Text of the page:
Vodafone and co use AI to identify disease-beating foods
It’s not every day a telecommunications fiant plays a part in releasing a cookbook, rarer still one “inspired” by AI.
The project involved devising recipes using ingredients understood to have “disease-beating properties”, based on findings from Imperial College’s DRUGS project. DRUGS used AI and machine learning to identify the molecules in foods such as carrots, celery, oranges, grapes, coriander, cabbage, turmeric and dill that help fight diseases.
Dr Kirill Veselkov, lead computational scientist at Imperial College London, said in : “We are seeing a continuous growth in chronic conditions, such as cancer, neurological diseases and heart disorders. A key contributing factor is poor diet; studies suggest that unhealthy diets are responsible for a fifth of deaths globally and it’s estimated that almost half of all cancers could be prevented by good dietary and lifestyle choices.”
The research made use of Vodafone’s app, which leverages mobile phone processing power to speed up scientific research. While phones are being charged, the app aggregates the processing power of phones with the app installed to create a cloud supercomputer.
Helen Lamprell, Vodafone Foundation Trustee and General Counsel & External Affairs Director, Vodafone UK, said: “Technologies such as AI have the potential to create a smarter healthcare system and improve outcomes for patients. We are hugely proud that DreamLab has played such an important role in Imperial’s research project and in the development of this collection of recipes.”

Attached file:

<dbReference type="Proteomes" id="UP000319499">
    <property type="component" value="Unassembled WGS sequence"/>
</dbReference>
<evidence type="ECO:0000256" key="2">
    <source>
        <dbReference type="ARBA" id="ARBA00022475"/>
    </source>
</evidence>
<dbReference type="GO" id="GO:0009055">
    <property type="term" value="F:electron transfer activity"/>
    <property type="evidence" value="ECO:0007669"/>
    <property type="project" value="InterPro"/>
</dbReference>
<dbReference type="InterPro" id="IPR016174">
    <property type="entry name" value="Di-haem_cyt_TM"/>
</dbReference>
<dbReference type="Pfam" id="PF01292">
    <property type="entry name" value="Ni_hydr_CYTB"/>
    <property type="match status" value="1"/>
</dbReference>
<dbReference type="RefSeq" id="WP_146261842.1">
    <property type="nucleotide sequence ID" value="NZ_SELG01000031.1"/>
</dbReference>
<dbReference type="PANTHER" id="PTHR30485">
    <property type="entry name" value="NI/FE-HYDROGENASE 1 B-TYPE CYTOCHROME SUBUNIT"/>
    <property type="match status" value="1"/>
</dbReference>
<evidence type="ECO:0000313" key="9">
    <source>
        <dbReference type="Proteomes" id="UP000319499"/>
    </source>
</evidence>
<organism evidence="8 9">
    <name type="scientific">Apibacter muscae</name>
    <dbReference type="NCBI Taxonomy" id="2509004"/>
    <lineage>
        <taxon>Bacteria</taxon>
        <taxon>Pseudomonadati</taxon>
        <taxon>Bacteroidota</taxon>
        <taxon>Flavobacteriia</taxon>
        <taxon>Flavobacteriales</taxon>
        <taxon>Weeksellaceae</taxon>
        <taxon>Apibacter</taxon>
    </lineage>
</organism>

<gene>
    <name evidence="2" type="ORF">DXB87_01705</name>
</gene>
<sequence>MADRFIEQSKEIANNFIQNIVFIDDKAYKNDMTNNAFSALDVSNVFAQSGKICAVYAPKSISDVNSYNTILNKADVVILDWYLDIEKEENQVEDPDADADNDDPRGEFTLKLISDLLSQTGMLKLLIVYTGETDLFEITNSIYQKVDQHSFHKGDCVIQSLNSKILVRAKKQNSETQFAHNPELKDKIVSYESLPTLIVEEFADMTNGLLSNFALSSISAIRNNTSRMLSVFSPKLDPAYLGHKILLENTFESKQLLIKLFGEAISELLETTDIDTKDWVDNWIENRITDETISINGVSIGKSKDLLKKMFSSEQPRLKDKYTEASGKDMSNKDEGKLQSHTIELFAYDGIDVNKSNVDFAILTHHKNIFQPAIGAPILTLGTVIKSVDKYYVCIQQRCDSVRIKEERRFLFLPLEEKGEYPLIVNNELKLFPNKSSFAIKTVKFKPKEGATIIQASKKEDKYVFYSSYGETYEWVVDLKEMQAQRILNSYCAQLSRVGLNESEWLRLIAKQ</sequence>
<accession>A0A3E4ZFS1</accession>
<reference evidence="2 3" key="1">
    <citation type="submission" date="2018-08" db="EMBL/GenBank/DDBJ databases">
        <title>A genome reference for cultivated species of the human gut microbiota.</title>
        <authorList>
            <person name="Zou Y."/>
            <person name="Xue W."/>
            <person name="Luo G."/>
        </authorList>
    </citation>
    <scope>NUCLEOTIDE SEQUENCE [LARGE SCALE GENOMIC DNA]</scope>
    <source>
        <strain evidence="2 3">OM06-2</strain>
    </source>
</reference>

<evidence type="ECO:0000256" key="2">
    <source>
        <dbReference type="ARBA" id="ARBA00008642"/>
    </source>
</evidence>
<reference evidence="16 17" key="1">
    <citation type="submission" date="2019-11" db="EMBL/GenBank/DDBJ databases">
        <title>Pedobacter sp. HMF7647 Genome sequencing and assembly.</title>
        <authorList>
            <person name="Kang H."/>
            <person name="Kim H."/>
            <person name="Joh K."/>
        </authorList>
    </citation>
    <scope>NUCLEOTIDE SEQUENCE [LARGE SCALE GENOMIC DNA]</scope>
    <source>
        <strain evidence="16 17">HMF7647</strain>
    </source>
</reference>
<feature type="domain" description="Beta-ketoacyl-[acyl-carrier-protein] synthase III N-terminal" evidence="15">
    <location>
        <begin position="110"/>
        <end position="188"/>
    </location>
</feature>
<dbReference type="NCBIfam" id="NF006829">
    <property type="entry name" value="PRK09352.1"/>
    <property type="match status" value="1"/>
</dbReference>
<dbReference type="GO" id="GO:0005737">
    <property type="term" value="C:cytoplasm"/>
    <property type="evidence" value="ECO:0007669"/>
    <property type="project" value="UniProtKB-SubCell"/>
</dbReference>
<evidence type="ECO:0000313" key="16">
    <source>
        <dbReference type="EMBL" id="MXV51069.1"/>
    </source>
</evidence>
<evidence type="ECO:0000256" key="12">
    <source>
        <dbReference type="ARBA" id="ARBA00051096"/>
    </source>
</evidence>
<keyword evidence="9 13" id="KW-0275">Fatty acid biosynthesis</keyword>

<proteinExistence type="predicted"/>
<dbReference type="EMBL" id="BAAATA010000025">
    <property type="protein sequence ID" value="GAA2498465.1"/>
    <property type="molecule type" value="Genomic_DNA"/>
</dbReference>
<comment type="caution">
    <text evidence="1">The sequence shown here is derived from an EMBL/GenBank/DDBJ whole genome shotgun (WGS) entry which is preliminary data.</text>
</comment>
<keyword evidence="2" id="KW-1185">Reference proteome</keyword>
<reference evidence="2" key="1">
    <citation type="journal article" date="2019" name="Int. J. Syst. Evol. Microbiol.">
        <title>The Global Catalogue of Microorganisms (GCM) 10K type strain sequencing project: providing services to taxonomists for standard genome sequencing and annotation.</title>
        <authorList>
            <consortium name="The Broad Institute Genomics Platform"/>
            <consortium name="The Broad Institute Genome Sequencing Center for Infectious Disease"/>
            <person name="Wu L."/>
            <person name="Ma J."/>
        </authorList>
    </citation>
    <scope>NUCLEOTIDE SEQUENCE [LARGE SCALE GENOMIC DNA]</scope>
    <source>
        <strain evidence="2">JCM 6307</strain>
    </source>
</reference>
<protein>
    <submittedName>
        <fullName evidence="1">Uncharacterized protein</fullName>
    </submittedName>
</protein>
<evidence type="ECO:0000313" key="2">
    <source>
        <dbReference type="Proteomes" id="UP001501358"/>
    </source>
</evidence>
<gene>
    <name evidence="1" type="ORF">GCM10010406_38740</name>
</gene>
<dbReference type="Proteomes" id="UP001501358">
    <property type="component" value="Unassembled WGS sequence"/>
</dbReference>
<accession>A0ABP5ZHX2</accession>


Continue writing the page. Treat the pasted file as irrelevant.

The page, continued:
While AI and food may not seem the most natural of bedfellows, there are nevertheless a number of companies looking to bring AI to bear on the subject of food. , for instance, uses AI to create recipes out of the ingredients you have immediately available to you by learning from flavour combinations to create new recipes.
Discord buys Sentropy to fight against hate and abuse online
Discord, a popular chat app, has acquired the software company Sentropy to bolster its efforts to combat online abuse and harassment. Sentropy, monitors online networks for abuse and harassment, then offers users a way to block problematic people and filter out messages they don’t want to see.
First launched in 2015 and currently boasting 150 million monthly active users, Discord plans to integrate Sentropy’s own products into its existing toolkit and the company will also bring the smaller company’s leadership group aboard. Discord currently uses a “multilevel” approach to moderation, and a Trust and Safety (T&S) team dedicated to protecting users and shaping content moderation policies comprised 15% of Discord’s workforce as of May 2020.
“T&S tech and processes should not be used as a competitive advantage,” Sentropy CEO John Redgrave said in a blog post on the announcement. “We all deserve digital and physical safety, and moderators deserve better tooling to help them do one of the hardest jobs online more effectively and with fewer harmful impacts.”
Cleanse platforms of online harassment and abuse
Redgrave elaborated on the company’s natural connection with Discord: “Discord represents the next generation of social companies — a generation where users are not the product to be sold, but the engine of connectivity, creativity, and growth. In this model, user privacy and user safety are essential product features, not an afterthought. The success of this model depends upon building next-generation Trust and Safety into every product. We don’t take this responsibility lightly and are humbled to work at the scale of Discord and with Discord’s resources to increase the depth of our impact.”
Sentropy launched out of stealth last summer with an AI system designed to detect, track and cleanse platforms of online harassment and abuse. The company emerged then with $13 million in funding from notable backers including Reddit co-founder Alexis Ohanian and his VC firm Initialized Capital, King River Capital, Horizons Ventures and Playground Global.
“We are excited to help Discord decide how we can most effectively share with the rest of the Internet the best practices, technology, and tools that we’ve developed to protect our own communities,” Redgrave said.